Yesterday and today I have spent some time painting aircraft. This is a slow progress. Every time referencing some photos and choosing what to paint. But it is progress and enjoyable. It will take still significant time to complete everything.
For aerial wargaming I have been using 1/600 scale models. For putting them on the table, I had used some homemade stands. Consisting of a hexagon shape base plate, with small vertical rod. On top of the rod was a colored bead, with a magnet glued on. On the base was a rectangle for a 7mm D6 dice. (see image below) I have used these for several games, and they work fine. But have the downside, that everything needed to be noted with dice. The speed, height and often an ID marker, to check which unit it was. (with flights of multiple identical planes). So a better way to do this had to be found.
After ordering the new planes, it was time to order some new magnets to base the planes. When looking on the magnet seller site, I noted some long thin magnets. And a new idea sprang into my head. I have seen people using Lego bricks to denote the different height levels. But it might be also possible to do this with magnets. And you can see the results below.
I am very happy with how the finished result looks like. I am still thinking to add a dice frame, for the speed. But will probably play a game first. I hope this helps others too. Now I can proceed on basing the planes, and painting more.
After reading the books on the Ethiopian history and air force actions, I hope to create multiple campaigns. Trying to simulate the different wars and operations. I think I will play most of these campaigns in solo mode. Testing out the Missle threat Solo rules and the Missle threat mercenary air campaign. I have divided the history in the following operations:
- United Nations Operation in the Congo (1960-1964)
- Eritrean war of independence (1961-1991)
- Ogaden war, Ethiopia-Somali (1978)
- DERG period (1978-1988)
- Badme war, Ethiopia-Eritrean (1998-2001)
For most of these periods there were a lot of engagements, but most are not described with a lot of details. Therefore for gaming purposes I will simplify these eras, and create some kind of alternate-history. This enables to use a campaign system and generate some raids and air clashes, from tables.
At this moment I don’t have any planes yet. Therefore more detailed plans will be made when I acquire them. A big inspiration will come from the Cuba Libre! blog. This was one of the reasons with the air wargaming, and also lead me to Lacquered coffins and Missile threat rules. Please check out his work, especially his Phantoms over Havana series.
Last friday the ordered decals arrived. What is very quick, as I ordered them on the 12th of july, and they arrived at the 19th, from US to NL.
It are 12 different sheets (packed per 2) They look very nice, and are recognizable for every country.
I hope to show some of the roundels on the planes soon. For the others I have to order some new planes to test them out .
Last week I played some Missile Threat in the Falklands with my father. As I was painting the house, I did not have time to write this report earlier.
The scenario is loosely based the attack of the HMS Glasgow (type 42) and HMS Brilliant (type 22). Forming a Type 42-22 combo. In our scenario the two ships are patrolling, with two harrier on CAP mission in the vicinity. The Argentinean are planning two attack with two flights of two a-4 Skyhwaks and a flight of two mirages. All equipped with bombs. The Skyhawks are coming in low (level 1) over land, to avoid detection, and mirages are entering on just cruising height somewhat behind.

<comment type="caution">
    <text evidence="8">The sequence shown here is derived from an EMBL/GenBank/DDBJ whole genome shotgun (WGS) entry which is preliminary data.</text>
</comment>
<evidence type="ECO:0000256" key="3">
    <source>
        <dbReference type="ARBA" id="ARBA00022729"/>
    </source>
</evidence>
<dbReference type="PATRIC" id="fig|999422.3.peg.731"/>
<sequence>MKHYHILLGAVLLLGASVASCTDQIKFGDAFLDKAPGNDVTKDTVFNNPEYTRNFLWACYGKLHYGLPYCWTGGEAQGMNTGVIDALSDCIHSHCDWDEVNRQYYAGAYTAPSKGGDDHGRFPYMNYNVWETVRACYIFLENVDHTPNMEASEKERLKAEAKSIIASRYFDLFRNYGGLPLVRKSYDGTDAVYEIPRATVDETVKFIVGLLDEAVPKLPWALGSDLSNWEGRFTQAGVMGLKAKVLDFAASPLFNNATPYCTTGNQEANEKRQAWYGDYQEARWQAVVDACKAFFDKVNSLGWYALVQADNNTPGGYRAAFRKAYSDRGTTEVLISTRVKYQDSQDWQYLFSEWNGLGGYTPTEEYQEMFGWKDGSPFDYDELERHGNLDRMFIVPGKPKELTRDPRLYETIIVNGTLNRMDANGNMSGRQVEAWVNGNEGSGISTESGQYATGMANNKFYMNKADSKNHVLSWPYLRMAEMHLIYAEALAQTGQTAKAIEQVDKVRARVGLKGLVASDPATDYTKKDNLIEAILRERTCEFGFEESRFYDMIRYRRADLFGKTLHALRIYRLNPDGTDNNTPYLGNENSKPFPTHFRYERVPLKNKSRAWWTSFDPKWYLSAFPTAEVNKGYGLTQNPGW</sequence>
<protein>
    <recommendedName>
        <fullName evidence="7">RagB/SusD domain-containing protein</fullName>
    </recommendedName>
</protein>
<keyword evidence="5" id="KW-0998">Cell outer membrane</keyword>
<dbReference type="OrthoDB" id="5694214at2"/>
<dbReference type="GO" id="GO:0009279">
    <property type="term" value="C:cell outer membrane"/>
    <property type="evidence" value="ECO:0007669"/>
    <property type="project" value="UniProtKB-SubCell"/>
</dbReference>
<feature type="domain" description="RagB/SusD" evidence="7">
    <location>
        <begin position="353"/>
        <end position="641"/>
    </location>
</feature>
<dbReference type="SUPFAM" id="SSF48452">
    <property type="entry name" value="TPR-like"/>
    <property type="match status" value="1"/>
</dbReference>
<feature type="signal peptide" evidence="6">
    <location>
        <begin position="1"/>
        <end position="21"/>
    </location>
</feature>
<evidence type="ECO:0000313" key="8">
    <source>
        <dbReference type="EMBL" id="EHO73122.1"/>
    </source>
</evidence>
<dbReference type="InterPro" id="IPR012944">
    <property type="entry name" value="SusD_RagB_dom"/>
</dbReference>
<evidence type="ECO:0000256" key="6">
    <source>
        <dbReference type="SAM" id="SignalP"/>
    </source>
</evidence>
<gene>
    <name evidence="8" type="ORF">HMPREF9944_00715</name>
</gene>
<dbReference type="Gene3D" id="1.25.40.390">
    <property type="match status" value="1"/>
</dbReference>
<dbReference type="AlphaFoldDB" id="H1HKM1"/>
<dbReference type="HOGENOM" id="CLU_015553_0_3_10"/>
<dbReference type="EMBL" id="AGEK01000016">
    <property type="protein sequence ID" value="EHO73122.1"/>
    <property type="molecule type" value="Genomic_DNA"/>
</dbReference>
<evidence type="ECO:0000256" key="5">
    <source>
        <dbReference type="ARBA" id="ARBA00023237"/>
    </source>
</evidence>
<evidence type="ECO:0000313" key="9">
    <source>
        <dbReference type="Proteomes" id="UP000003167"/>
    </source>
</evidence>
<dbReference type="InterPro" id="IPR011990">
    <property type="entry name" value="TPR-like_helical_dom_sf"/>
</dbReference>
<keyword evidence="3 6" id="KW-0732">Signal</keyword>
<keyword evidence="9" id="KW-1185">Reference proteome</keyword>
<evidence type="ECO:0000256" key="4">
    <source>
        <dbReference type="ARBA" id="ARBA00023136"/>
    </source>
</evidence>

Because the Harrier where some distance away they would not intercept before the first attack. Therefore the first pair of Skyhawks came in low and fast and took the ships by surprise. Damaging the HMS Glasgow, keeping her crew occupied with saving the vessel. So already the air defense of one of the ships was taken out. The Harriers had closed in, and on of them fired a sidewinder on the first pair, from a large distance. This missile tried to track them but was in the end out ranged, and missed. The second harrier spotted the other two waves and tried to get a advantageous position.
The second wave of Skyhawks closed in too quickly and the Harriers couldn’t prevent the attack. The HMS Brilliant was alerted by the previous attack, and was shooting with Medium AA, but the AA missles were not ready. One of the Skyhawks did attack the already damaged HMS Glasgow, and was hit again, sinking the ship. The HMS Brilliant was hit and lightly damaged.
The Harriers started to get behind the multiple attackers. Performing some advanced maneuvers to align their guns. They got some hits, wounding one of the Mirage pilots. But this was not enough to stop them, and the Mirages sunk the HMS Brilliant on the next attack. One of the Skyhawks was less lucky, and got shot down after it already had released its bombs.
Then the fight was over quite quickly, the Harriers went back to the carrier as there was nothing to defend, and the Argentineans went home bingo on fuel.
This was a good scenario, we had hoped the ships would have a bigger impact with their air defenses and that is why the British lost so much. Therefore this was a mayor victory for the Argentineans, as they only lost one Skyhawk, but sunk to ships.
The Missle Threat rules are very interesting and fun to play. But sometimes a little challenging to remember all the pilot actions. (When to perform a pilot check, and which attacks are allowed on which moment) Only the missiles feel a little strange. IR guided missiles are much easier to fire. And do not perform that much differently than radar guided ones. So it is very beneficial to have IR missiles over radar guided ones. Probably will play more games in the future. Hope to do also some solo campaign with the Ethiopian air force.